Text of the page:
Andy Warhol claimed “Good business is the best art” and indeed he was right. The art industry has become a huge profitable business in which names like Damien Hirst, Jeff Koons, Takashi Murakami and above all of them Warhol have become synonyms of successful brands (and avid businessmen). The show was originally going to be called Sold Out – a much better title, given most of the artists’ exploration and sometimes celebration of the evils of commerce – but one of the artists took offense (guess who?).
“Art in a material world” argues that Warhol’s most radical lesson is reflected in the work of artists of subsequent generations who, rather than simply representing or commenting upon our mass media culture, have infiltrated the publicity machine and the marketplace as a deliberate strategy. Harnessing the power of the celebrity system and expanding their reach beyond the art world and into the wider world of commerce, these artists exploit channels that engage audiences both inside and outside the gallery. The conflation of culture and commerce is typically seen as a betrayal of the values associated with modern art; this exhibition contends that, for many artists working after Warhol, to cross this line is to engage with modern life on its own terms.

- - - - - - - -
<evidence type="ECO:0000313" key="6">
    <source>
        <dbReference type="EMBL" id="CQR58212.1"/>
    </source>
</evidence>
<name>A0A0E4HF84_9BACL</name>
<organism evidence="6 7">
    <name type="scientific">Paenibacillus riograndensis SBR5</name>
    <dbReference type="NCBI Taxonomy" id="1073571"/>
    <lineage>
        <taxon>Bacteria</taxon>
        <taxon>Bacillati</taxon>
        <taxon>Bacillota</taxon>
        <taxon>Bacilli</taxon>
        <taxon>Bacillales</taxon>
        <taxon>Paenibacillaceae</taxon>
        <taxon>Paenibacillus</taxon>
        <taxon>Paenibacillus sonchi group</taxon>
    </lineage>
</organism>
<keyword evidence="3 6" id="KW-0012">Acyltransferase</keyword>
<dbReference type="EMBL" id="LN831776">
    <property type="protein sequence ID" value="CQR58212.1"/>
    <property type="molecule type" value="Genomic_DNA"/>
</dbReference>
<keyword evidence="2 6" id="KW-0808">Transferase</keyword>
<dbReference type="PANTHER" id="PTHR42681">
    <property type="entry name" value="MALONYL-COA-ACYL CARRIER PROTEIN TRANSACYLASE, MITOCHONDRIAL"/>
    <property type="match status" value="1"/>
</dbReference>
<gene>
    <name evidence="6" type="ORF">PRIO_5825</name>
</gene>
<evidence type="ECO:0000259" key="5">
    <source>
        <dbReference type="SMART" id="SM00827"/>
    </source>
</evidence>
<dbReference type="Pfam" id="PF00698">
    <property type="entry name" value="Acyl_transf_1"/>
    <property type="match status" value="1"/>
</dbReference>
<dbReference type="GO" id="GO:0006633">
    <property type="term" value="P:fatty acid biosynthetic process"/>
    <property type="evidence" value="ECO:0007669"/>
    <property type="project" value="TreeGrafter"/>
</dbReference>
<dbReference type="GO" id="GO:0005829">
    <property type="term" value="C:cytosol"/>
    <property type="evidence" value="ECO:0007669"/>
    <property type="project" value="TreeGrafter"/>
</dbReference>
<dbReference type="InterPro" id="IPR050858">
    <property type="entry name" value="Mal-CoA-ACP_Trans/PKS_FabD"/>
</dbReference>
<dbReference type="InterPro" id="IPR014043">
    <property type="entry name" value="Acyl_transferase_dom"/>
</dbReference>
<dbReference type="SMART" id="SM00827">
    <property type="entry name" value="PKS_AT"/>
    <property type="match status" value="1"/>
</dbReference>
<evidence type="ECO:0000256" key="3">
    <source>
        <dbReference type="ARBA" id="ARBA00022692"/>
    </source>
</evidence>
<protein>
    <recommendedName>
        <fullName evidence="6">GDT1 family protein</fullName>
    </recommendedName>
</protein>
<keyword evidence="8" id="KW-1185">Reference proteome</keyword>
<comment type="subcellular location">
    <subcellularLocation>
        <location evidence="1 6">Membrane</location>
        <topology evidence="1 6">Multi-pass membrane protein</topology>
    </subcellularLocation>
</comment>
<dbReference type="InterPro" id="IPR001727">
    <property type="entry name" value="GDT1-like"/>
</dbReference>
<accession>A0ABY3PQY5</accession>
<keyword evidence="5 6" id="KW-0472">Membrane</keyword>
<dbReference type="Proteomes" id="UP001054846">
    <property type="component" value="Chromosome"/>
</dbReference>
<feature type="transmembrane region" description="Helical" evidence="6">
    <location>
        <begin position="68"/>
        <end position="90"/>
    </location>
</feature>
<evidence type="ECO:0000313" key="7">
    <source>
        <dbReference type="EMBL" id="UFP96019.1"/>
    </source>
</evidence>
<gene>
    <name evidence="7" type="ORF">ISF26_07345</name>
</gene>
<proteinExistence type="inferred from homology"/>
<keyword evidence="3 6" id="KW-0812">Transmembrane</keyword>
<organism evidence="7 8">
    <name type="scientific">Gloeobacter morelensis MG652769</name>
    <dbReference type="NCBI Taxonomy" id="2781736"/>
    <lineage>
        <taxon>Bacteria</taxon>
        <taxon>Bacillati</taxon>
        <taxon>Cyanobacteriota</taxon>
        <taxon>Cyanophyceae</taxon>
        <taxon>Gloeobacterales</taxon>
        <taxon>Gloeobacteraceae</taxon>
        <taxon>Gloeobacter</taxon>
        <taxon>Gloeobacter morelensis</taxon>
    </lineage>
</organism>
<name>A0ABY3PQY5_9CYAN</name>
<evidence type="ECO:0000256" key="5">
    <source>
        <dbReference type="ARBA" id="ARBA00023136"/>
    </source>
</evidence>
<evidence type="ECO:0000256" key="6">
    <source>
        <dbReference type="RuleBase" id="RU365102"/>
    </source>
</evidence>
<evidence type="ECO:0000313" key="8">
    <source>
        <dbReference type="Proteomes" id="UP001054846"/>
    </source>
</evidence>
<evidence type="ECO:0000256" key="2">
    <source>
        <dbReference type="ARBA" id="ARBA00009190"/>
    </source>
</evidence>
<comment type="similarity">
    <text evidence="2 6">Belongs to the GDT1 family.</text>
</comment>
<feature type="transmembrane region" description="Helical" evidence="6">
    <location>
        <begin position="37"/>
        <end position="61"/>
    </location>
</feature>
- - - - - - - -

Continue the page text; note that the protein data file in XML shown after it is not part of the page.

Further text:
The exhibition is organized in 17 rooms with works that go from Warhol’s Gems series (which playfully spoof the artist’s own awestruck fascination with the trappings of wealth)…
Keith Haring’s Pop Shop or Cosey Fanni Tutti’s provocative performances to the so-called YBA (focused on their early performative exploits including ephemera from Tracey Emin and Sarah Lucas’s shop in Bethnal Green where they created and sold their work)….
or Takashi Murakami’s Akihabara Majokko Princess (Takashi has known how to radically expand Warhol’s model of factory production and forged a distinctively Japanese form of Pop art).
“Pop Life: Art in a Material World” will travel to the Hamburger Kunsthalle from 6 February – 9 May 2010 and then to the National Gallery of Canada, Ottawa from 11 June – 19 September 2010.